Living near water sources like rivers, lakes, and marshes, capybaras are well-adapted to an amphibious lifestyle. Their bodies are designed to make the most of their aquatic environment. Their eyes, ears, and nostrils are positioned on top of their heads, allowing them to see, hear, and breathe while the rest of their body remains underwater. This feature is especially useful when they need to stay alert for any signs of danger.

7. Have a symbiotic relationship with birds

Many birds form a symbiotic relationship with capybaras, benefiting both species in remarkable ways. Capybaras often serve as a perch for birds like the yellow-headed caracara, cattle egret, and various small songbirds.

Capybara Facts: symbiotic relationship with birds

These birds help capybaras by eating parasites such as ticks and other insects from their fur. This grooming behavior keeps the capybaras healthier and more comfortable, reducing the risk of infections and diseases.

In return, the birds get an easy meal and a safe place to rest. Being on a capybara allows them to reach more insects without much effort. This relationship is a great example of mutualism, where both parties gain something valuable.

The birds also act as an early warning system for the capybaras, alerting them to potential predators nearby. When the birds take flight suddenly, it can signal the presence of danger, giving the capybaras a chance to escape.

8. Unique gland produces scent for communication

While birds keep capybaras free of parasites, these social animals also rely on a unique gland to produce scents for communication. Capybaras have a special gland called the morillo, located on the top of their snouts. This gland plays an essential role in their social interactions, allowing them to mark their territory and convey important information to other capybaras.

The morillo gland secretes a thick, oily substance with a distinctive scent. Capybaras rub this secretion on objects like trees, rocks, and even each other to establish their presence and communicate their identity. This scent marking helps them keep track of group members and maintain social bonds, which is vital for their well-being.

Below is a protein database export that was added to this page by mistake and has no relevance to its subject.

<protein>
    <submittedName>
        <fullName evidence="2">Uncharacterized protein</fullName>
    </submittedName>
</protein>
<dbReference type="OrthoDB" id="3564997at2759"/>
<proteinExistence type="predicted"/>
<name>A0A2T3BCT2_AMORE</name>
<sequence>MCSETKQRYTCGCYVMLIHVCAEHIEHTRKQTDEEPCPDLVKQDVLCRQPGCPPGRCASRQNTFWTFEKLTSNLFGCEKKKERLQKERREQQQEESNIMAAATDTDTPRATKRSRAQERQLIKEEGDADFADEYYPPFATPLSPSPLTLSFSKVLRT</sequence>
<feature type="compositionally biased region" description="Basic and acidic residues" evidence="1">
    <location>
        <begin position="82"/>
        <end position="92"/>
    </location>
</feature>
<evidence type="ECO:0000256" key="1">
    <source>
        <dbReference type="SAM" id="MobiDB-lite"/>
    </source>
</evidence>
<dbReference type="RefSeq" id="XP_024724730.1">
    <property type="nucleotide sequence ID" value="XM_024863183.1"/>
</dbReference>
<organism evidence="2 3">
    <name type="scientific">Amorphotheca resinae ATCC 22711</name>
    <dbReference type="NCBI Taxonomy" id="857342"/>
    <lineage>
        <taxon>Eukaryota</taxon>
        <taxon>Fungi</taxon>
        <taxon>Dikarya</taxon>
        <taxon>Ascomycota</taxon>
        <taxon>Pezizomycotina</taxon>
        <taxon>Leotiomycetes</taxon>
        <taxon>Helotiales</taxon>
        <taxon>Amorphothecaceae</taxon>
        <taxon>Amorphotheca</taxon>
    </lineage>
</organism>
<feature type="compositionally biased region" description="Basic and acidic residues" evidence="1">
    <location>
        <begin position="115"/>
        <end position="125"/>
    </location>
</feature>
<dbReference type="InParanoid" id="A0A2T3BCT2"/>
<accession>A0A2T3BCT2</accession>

Additionally, male capybaras have another gland located near their anus called the anal gland. This gland also contributes to their scent-marking behaviors, especially during mating season. The combination of these glands allows capybaras to send complex messages about their reproductive statussocial hierarchy, and more.

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9. Herbivores, feeding on grasses and plants

These fascinating creatures thrive on a diet primarily composed of grasses and aquatic plants. As herbivores, capybaras spend a significant portion of their day grazing on various types of vegetation. They prefer grasses, which provide them with the necessary nutrients to maintain their health. Additionally, capybaras often munch on aquatic plants found in their wetland habitats, making them well-suited to their environment.

Capybara Facts: Herbivores

Capybaras have a unique digestive system that allows them to extract maximum nutrition from their fibrous diet. Their stomachs are highly specialized for breaking down tough plant material. They also practice a behavior called coprophagy, where they eat their own feces to re-digest and extract more nutrients. This may sound unappealing to us, but it’s essential for their survival.

Another interesting aspect of their diet is their need for constant chewing. Capybaras’ teeth continuously grow, so they must keep them worn down by gnawing on various plants. This constant chewing helps prevent their teeth from becoming too long, which could cause health issues.